Axium Packaging Inc.'s ambitious growth plans are continuing with two new plants in the works.
The packaging giant is constructing a 120,000-square-foot, $45 million recycling facility at its headquarters campus in New Albany, Ohio, and is planning its 19th North American plant, this one to make containers, in Archdale, N.C.
The injection and blow molder is investing more than $30 million to build and equip the 150,000-square-foot North Carolina facility, which is expected to create more than 100 jobs over three years, according to a recent news release from state development officials.
The plant should open next year, Axium President Paul Judge said in the release.
The recycling plant's launch has been delayed at least twice: It originally was expected to open last year, then the opening was set for January. Development officials said it still hadn't opened as of early March.
According to the New Albany Economic Development, "the facility is designed to separate, break down, clean and convert recycled waste into PCR [post-consumer recycled] pellets for future manufacturing needs. The building design features an elevated observation area for corporate and educational tours of the recycling process."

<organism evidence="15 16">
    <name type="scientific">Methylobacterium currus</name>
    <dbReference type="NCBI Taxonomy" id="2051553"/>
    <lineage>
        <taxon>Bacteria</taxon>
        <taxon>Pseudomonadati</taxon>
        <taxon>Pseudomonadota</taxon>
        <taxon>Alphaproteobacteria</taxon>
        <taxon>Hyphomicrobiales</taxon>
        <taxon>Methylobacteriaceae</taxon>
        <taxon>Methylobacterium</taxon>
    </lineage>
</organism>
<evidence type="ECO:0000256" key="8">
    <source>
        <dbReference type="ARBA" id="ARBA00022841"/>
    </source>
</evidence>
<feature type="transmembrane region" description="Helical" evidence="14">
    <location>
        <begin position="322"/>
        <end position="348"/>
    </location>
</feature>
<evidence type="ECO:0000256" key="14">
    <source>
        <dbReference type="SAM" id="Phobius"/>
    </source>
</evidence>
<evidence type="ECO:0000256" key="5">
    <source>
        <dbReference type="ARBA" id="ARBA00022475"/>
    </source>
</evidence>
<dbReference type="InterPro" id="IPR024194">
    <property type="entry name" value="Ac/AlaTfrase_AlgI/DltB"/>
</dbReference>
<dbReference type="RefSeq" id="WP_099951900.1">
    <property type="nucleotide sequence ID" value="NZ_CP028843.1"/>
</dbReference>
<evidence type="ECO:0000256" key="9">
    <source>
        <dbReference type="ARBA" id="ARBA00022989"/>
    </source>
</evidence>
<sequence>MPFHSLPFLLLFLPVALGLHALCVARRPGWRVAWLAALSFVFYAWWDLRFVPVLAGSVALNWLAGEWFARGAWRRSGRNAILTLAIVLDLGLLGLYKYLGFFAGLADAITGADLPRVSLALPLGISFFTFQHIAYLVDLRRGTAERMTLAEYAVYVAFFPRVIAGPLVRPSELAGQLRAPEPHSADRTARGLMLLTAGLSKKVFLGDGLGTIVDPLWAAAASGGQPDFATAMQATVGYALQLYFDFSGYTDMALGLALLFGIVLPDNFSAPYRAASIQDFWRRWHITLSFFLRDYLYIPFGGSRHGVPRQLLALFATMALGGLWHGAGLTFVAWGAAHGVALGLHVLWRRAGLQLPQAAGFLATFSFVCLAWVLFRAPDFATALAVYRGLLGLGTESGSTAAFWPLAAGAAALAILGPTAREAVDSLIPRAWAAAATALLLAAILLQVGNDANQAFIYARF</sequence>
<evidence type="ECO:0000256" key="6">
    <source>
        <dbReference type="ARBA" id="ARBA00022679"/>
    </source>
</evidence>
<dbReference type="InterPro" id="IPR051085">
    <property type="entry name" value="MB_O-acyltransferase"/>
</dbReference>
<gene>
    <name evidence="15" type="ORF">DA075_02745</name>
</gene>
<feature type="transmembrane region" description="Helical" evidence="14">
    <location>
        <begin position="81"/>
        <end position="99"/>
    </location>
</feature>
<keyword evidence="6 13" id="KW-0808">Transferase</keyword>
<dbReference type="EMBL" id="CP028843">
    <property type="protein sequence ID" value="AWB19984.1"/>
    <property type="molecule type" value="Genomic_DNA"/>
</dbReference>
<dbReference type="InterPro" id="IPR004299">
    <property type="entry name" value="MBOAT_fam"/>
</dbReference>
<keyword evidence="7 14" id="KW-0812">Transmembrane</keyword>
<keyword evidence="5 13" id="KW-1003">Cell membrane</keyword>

Axium is calling the operation and recycled material Vertix. The plant, on 24 acres, will convert 50 million pounds of plastic a year into recyclate that can be made into bottles and other packaging, NAED said.
The molder also has purchased 83 nearby acres, separate from its headquarters campus, for future expansion, according to Columbus Business First.
Axium officials could not be reached for comment.
Axium originally was based in Canada, where it still has two plants in Mississauga, Ontario. It has relocated the headquarters to New Albany, where it built its first U.S. plant in 2011. It now has eight facilities employing more than 1,000 in the Columbus suburb of about 11,000 residents.
All told, Axium employs more than 3,000 in North America.
The company injection blow molds a range of items from small vials to heavy-wall containers out of low and high density polyethylene, polystyrene and polypropylene. It uses single-stage injection stretch blow molding machines of different sizes to perform beta testing of tools, and can run production tools ranging from small jobs up to 40 cavities.
Its customers include Procter & Gamble, Johnson & Johnson, Bath & Body Works and Unilever.